Ri schools required to teach about dating violence

about sexuality can be helpful” in fourth grade, and how people “have sexual feelings and the need for love, affection, and physical intimacy” in sixth grade.These standards address age-appropriate topics related to sexuality and sexual relationships that students may be beginning to explore.In 2009, years before New Jersey’s revised state standards and the California Healthy Youth Act, Oregon set a high bar by implementing standards that require comprehensive sex education in public schools.The law emphasizes “the characteristics of the emotional, physical and psychological aspects of a healthy relationship” and uses language that stresses consent, such as “mutually monogamous relationships”; includes instruction on how to “communicate relational, sexual and reproductive boundaries”; and encourages students to have more open conversations about sexuality and identity and to respond to sexual violence.Delaware’s only description of sex education is that health education should include “sexuality education and an HIV prevention program that stresses the benefits of abstinence from high risk behaviors.” While Montana separate educational standards by grade, both states require instruction limited only to abstinence-only education and STDs.Limited sex education requirements allow instruction in these states to vary drastically from school to school.Such choices have the potential to have positive impacts on students’ emotional well-being and future relationships. SDE is providing curriculum guidelines for health education teachers to use in the classroom, and DPH is leading the development of a strategic plan to address sexual violence in Connecticut, which includes teen dating violence.s Department of Education to develop a model dating violence policy for school districts by April 1, 2008.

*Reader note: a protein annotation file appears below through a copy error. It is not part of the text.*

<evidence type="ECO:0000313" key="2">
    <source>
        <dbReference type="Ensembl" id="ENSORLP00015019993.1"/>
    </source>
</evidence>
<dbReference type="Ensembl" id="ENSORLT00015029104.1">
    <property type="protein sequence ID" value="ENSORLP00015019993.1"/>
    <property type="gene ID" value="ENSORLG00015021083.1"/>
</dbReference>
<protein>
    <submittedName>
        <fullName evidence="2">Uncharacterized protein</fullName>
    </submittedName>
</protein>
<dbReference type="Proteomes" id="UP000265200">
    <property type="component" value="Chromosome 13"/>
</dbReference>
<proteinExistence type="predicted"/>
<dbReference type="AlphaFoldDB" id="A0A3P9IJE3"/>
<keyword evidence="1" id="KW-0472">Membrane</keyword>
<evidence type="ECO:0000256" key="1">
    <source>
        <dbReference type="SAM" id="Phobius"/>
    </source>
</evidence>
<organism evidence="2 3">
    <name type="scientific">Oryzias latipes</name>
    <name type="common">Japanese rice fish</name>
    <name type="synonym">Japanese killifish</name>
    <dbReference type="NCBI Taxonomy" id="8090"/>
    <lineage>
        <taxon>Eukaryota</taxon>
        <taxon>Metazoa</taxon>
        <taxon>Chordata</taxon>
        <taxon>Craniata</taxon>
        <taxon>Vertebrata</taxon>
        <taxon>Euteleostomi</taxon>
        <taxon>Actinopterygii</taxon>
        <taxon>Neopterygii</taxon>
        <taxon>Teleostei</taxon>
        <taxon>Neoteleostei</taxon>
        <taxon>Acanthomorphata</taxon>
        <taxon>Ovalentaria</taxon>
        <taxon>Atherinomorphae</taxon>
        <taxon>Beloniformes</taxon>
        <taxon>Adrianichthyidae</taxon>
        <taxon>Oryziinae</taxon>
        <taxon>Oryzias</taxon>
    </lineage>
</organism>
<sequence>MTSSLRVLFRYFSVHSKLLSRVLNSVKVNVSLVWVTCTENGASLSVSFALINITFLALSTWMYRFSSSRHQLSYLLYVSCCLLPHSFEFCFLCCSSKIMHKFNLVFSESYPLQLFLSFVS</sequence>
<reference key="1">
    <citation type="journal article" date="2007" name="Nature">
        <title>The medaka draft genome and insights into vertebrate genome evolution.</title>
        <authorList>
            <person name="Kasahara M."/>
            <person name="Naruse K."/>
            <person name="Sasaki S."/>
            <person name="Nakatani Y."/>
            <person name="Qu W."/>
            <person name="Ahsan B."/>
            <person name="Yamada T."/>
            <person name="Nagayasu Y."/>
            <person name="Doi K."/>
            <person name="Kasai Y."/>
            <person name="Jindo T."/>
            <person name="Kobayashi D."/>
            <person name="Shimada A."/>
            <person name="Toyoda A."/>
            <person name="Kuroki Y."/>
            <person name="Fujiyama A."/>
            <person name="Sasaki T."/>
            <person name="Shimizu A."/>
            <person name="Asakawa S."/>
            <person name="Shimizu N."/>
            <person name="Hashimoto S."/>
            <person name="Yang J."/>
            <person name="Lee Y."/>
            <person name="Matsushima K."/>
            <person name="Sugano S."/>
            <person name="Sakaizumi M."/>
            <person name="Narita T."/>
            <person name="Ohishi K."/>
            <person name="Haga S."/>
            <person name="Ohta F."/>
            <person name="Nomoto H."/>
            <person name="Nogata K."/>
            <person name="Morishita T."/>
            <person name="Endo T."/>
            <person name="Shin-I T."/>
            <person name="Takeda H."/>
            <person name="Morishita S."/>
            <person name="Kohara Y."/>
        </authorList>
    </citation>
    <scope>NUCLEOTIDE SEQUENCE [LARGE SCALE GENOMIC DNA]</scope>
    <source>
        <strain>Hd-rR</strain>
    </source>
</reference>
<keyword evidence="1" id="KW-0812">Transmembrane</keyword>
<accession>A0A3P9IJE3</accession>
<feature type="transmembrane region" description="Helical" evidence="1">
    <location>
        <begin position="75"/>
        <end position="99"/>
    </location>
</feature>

According to state laws and education standards, only 11 states and the District of Columbia mention the terms “healthy relationships,” “sexual assault,” or “consent” in their sex education programs.* This means that the majority of U. public school students do not receive instruction through their state’s sex education program on how to identify healthy and unhealthy relationship behaviors.California, New Jersey, and Oregon, meanwhile, have served as model examples of teaching healthy relationships as part of sex education.All three states require educators to use materials that are medically accurate and include instruction related to healthy relationships or consent. Department of Health and Human Services announced that the Teen Pregnancy Prevention (TPP) Program—a grant program created by the Obama administration in 2010 to reduce teen pregnancy rates in the United States—will provide funding only to organizations promoting abstinence-only approaches.Adolescents receive information about sex and sexuality from a multitude of sources, including the media, school, religious organizations, family, and peers.

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Additionally, the State Department of Education (SDE) and the Department of Public Health (DPH) are undertaking initiatives to prevent teen dating violence and promote healthy relationships.

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